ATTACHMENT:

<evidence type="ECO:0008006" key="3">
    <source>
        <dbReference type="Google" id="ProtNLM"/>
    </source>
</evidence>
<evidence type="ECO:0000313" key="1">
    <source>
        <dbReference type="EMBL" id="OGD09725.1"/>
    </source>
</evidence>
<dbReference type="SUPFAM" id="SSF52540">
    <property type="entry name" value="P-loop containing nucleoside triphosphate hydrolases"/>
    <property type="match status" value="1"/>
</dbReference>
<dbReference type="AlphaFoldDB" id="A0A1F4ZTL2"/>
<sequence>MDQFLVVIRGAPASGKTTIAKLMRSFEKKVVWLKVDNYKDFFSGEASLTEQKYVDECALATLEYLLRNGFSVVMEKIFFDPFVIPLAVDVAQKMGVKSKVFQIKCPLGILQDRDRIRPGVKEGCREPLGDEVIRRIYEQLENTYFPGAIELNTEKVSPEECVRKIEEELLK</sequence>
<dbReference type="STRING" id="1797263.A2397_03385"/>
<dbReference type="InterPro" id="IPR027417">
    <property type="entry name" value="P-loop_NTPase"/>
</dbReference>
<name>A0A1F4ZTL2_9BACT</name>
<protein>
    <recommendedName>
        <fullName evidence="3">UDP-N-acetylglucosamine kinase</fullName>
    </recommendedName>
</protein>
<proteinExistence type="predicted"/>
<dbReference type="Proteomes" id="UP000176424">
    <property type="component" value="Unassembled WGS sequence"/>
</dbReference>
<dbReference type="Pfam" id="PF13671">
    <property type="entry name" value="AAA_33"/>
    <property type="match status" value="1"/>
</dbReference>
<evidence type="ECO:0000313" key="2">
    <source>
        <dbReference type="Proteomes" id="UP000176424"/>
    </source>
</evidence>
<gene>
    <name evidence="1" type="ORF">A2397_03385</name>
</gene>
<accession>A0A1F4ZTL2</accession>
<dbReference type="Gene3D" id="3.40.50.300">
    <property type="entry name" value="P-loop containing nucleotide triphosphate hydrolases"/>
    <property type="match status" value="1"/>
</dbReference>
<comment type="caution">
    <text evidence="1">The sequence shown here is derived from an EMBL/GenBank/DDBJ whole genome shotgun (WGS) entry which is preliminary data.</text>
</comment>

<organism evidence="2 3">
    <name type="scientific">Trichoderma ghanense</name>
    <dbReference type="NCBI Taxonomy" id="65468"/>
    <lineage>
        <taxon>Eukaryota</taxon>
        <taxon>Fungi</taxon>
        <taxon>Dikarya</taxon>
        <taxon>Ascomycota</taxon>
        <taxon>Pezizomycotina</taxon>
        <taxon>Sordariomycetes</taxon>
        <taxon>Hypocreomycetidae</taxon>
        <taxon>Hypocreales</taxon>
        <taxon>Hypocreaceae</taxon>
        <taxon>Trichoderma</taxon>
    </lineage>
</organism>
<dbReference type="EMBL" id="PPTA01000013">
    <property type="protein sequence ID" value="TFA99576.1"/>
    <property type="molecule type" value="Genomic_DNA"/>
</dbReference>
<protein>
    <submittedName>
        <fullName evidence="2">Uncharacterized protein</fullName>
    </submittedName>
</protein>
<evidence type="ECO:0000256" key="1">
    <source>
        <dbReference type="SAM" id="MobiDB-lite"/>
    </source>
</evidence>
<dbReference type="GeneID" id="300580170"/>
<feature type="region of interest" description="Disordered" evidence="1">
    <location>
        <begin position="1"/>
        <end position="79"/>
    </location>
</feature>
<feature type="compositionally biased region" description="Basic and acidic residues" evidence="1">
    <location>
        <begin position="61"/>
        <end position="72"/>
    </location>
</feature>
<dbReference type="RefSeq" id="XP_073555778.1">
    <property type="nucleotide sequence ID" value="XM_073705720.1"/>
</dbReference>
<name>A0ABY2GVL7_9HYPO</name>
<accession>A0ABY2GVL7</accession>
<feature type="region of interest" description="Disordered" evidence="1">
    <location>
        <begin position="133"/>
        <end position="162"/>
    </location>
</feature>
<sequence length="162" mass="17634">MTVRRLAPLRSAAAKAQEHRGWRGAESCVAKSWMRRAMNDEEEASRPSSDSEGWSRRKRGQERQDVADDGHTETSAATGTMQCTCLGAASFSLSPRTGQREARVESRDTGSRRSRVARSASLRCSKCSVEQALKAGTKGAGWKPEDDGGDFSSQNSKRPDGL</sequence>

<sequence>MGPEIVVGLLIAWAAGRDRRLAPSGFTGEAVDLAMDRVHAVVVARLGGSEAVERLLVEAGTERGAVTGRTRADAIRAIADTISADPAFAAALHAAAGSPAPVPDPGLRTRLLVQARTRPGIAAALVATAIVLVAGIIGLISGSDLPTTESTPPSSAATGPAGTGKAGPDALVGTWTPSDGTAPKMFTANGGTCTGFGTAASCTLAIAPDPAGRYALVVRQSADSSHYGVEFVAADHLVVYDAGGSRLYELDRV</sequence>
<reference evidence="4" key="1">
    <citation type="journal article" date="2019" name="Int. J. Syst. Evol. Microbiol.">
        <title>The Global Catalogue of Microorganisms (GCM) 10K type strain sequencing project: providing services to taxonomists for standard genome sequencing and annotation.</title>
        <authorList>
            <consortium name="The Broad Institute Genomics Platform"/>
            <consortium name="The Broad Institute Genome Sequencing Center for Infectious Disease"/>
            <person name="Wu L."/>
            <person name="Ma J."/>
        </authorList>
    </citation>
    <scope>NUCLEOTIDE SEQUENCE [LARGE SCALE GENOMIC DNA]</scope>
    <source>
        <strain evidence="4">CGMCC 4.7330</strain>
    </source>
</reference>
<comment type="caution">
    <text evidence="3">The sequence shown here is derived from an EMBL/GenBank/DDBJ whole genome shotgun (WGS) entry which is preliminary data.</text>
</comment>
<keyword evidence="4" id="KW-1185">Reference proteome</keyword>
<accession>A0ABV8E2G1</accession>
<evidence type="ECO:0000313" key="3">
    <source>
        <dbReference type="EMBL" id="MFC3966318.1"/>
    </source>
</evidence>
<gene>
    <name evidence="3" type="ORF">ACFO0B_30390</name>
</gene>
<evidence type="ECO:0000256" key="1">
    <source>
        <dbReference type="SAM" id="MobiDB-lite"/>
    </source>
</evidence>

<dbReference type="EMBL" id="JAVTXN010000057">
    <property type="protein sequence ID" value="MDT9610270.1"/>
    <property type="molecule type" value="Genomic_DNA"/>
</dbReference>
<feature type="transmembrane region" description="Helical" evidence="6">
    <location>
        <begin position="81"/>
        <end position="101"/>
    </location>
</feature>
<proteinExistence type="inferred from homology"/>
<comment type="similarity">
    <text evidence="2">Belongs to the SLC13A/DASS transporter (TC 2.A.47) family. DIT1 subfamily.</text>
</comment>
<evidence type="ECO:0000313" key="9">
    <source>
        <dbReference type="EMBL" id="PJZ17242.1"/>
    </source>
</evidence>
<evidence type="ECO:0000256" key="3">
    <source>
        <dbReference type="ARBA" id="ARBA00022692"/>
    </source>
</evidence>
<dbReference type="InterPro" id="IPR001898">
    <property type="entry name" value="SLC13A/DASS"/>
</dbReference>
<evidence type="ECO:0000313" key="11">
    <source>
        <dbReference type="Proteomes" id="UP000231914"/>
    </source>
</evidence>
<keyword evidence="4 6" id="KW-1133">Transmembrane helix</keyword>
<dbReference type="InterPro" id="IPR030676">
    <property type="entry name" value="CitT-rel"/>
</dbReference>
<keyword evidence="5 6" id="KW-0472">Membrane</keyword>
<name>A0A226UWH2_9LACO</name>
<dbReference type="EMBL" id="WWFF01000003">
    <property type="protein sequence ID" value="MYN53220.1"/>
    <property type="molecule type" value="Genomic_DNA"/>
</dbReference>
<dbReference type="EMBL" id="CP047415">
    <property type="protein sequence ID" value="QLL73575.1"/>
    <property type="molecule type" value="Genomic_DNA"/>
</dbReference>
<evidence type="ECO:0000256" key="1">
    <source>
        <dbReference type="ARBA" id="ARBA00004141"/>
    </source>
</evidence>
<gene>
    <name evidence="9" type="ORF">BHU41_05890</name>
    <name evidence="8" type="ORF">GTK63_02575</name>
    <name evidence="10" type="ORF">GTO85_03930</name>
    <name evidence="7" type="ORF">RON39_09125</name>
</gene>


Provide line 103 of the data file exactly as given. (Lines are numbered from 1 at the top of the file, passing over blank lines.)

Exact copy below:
    </location>